Mysteries of the Solar Winds Cracked by Scientists

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With the help of new data collected from STEREO,  the NASA mission that has been orbiting the sun since 2006, scientists managed to get a better look at the sun’s atmosphere, where the solar wind is born and to understand how it is formed.

What is solar wind?

The solar wind is a stream of charged particles that burst out of the sun and influence everything in the solar system. We are all familiar with the powerful solar storms that have hit Earth on numerous occasions causing serious damage to electrical power plants and communication systems. This stream of particles forms in the hot atmosphere surrounding the sun and called the corona.

New information

The new data collected from the NASA mission allowed researchers to see how the solar wind forms in the outer corona and to understand why it flows in such a complex manner. According to Craig DeForest, a solar physicist at the Southwest Research Institute in Texas, in the previous images the scientists had the outer corona appeared smooth, which could not explain why the solar wind was turbulent in outer space. With the new techniques that improve image fidelity, the mystery has been solved. Scientists could see that the corona is not smooth, but structured and dynamic. They also discovered that every structure is in its turn made of smaller ones and is more dynamic.

How it works

The results came after a very laborious process of „cleaning” images from STEREO. The satellite carries an instrument called a coronagraph, which uses a black disk to block out the bright surface of the sun. This way the scientists could see what’s happening in the corona, which is much fainter than the surface. The cleaning up consists in removing other factors like the light of background stars or false signals from the instrument itself.

Then the scientists pieced together the images in a particular way that considered how quickly the solar wind was flowing out and they shifted the images accordingly.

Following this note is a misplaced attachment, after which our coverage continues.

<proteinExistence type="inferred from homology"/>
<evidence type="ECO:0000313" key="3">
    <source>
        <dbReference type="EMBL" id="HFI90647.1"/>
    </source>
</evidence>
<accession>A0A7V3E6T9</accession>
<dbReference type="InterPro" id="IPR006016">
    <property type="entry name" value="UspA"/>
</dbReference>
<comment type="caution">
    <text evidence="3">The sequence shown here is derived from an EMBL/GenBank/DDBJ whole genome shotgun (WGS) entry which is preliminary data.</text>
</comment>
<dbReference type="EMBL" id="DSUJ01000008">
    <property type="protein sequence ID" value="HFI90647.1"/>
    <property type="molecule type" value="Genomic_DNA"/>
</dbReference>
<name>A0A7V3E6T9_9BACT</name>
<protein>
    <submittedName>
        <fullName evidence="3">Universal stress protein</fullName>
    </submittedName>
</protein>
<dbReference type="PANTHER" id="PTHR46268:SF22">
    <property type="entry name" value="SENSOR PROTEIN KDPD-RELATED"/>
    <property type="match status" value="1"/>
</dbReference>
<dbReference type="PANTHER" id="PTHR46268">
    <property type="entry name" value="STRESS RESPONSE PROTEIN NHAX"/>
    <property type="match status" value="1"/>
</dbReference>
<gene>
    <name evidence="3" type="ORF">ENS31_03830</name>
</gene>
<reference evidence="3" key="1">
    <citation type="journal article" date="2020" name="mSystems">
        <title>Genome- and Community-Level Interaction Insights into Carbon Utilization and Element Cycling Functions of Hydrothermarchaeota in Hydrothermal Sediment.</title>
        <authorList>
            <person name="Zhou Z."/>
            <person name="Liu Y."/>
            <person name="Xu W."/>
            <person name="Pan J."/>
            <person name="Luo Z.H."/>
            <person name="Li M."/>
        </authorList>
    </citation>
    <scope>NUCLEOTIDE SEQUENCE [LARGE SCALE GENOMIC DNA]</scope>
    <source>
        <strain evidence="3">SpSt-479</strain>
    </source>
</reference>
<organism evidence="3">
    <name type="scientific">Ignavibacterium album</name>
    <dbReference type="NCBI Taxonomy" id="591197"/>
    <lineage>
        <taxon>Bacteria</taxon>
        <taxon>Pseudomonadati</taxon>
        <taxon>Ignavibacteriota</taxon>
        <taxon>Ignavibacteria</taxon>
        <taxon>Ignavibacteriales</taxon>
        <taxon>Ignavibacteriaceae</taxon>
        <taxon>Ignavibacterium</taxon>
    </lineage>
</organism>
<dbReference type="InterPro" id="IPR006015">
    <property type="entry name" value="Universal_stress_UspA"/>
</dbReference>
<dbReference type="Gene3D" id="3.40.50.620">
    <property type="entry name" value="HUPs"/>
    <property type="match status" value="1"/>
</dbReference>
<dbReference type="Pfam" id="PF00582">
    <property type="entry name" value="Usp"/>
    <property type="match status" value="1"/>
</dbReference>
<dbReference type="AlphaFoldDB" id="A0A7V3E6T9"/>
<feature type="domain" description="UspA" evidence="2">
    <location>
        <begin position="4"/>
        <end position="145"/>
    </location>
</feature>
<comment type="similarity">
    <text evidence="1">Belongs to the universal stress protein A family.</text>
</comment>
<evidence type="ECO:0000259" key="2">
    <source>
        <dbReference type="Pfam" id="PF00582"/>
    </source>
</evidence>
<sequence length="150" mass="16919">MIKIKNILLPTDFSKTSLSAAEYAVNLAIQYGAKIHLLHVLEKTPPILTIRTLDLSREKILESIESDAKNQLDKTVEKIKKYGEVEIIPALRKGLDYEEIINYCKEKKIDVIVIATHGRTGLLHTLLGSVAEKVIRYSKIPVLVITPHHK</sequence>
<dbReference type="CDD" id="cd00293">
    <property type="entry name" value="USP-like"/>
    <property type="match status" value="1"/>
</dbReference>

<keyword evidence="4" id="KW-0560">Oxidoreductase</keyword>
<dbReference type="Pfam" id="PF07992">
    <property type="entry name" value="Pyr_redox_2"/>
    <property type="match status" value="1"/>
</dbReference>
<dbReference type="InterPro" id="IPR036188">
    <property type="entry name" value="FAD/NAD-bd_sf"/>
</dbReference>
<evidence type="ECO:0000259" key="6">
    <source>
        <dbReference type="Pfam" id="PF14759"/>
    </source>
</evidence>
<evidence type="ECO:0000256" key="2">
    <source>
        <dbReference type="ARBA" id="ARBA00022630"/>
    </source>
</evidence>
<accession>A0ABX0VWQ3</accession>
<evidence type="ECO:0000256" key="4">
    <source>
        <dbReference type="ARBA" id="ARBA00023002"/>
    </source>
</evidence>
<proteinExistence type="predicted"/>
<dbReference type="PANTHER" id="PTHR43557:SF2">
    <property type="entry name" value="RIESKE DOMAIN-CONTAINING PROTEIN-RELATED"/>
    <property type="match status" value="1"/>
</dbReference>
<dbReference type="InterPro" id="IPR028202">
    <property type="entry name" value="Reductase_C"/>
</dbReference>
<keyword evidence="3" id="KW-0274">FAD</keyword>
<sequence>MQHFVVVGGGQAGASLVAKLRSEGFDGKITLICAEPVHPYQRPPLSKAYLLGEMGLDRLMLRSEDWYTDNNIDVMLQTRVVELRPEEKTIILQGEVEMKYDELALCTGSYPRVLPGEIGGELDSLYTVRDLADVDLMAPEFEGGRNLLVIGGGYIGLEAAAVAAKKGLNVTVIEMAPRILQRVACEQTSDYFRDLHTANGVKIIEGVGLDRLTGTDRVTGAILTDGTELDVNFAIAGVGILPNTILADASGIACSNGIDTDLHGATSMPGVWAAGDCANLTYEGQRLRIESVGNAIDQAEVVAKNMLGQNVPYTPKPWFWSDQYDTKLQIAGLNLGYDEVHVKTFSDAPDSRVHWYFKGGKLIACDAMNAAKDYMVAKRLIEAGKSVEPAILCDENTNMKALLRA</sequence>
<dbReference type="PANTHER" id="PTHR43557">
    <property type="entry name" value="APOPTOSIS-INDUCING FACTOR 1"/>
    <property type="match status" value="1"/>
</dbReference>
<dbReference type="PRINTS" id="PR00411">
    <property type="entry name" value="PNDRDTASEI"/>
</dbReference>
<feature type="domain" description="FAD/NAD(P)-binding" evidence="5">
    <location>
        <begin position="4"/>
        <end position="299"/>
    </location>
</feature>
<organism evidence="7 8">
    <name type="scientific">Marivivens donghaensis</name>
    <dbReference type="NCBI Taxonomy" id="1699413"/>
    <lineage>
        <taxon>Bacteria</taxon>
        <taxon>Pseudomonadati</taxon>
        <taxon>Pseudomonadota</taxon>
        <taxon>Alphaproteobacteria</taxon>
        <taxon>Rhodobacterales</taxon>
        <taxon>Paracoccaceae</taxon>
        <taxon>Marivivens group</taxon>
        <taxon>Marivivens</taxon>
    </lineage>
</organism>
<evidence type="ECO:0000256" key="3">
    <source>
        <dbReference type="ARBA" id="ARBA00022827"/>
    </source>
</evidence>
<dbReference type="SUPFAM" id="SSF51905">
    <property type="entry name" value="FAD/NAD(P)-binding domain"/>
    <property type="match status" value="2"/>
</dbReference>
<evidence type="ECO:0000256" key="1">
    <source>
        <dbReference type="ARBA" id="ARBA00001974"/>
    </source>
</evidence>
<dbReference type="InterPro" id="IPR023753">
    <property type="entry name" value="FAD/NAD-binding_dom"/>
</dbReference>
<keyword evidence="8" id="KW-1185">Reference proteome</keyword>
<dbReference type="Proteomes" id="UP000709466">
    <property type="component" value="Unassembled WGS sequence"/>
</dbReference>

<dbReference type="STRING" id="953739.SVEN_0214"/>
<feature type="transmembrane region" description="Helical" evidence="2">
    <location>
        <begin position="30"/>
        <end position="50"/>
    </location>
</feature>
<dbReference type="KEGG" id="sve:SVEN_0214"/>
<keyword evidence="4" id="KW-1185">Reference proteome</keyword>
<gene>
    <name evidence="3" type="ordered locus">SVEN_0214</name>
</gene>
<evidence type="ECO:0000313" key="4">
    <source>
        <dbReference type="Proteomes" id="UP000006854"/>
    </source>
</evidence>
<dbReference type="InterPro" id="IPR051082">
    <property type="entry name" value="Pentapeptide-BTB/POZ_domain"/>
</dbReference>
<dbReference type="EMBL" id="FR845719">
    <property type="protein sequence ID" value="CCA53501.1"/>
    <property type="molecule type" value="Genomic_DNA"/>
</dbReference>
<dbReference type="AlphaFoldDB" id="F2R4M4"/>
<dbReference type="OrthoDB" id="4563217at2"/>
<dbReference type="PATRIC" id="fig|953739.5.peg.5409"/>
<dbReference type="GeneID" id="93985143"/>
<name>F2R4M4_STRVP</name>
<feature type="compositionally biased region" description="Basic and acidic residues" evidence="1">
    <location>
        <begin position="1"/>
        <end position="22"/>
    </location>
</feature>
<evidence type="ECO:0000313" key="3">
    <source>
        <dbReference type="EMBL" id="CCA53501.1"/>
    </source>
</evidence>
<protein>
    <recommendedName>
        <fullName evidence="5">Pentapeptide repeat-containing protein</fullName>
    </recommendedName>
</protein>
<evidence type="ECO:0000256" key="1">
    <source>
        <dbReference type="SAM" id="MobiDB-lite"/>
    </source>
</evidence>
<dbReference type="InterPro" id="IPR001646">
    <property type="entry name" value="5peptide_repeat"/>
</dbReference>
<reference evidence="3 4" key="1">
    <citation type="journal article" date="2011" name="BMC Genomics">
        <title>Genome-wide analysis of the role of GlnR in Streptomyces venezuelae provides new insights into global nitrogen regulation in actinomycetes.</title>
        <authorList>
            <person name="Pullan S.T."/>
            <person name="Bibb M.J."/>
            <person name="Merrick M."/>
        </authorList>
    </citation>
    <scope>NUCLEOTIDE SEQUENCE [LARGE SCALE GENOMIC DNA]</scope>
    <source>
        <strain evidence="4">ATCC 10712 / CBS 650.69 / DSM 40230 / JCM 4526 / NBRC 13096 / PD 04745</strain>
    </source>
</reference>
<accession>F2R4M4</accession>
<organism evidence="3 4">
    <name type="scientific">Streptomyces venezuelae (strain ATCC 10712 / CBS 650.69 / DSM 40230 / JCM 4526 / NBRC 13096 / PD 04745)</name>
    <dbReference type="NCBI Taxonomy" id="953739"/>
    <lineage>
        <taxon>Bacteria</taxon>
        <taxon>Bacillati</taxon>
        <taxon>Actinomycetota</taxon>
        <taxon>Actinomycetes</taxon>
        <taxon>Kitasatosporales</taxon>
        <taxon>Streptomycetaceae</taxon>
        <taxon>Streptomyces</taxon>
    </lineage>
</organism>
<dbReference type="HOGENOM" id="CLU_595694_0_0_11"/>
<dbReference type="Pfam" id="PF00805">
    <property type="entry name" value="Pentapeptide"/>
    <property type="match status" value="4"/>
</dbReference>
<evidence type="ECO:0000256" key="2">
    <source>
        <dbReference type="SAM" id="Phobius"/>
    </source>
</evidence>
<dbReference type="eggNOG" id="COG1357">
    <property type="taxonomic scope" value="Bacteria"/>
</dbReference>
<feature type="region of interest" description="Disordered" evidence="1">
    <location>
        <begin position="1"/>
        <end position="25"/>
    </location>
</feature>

It is as if we were aligning sequential images of a log drifting in a current so that the log, and not the trees along the riverbank, stacks up in every image. This technique offers a more detailed image of the log. In the same way, researchers could get more detailed images of the solar winds being formed. With this information at hand, scientists could explain why the solar wind flows so turbulently as it travels further away from the sun.

A new mission ahead

This is not all that the scientists discovered, however.  They noticed that in a region about 7 million kilometers above the solar surface the solar wind seemed to hit a bump in the road. Before and after this point it was quite easy to be tracked. Scientists are puzzled by this situation and have no explanation. But NASA is going to launch a new mission, The Parker Solar Probe, to gather more information about the sun’s atmosphere. The mission is scheduled for the beginning of August and is supposed to fly directly into this mysterious region.

As our second lead editor, Anna C. Mackinno provides guidance on the stories Great Lakes Ledger reporters cover. She has been instrumental in making sure the content on the site is clear and accurate for our readers. If you see a particularly clever title, you can likely thank Anna. Anna received a BA and and MA from Fordham University.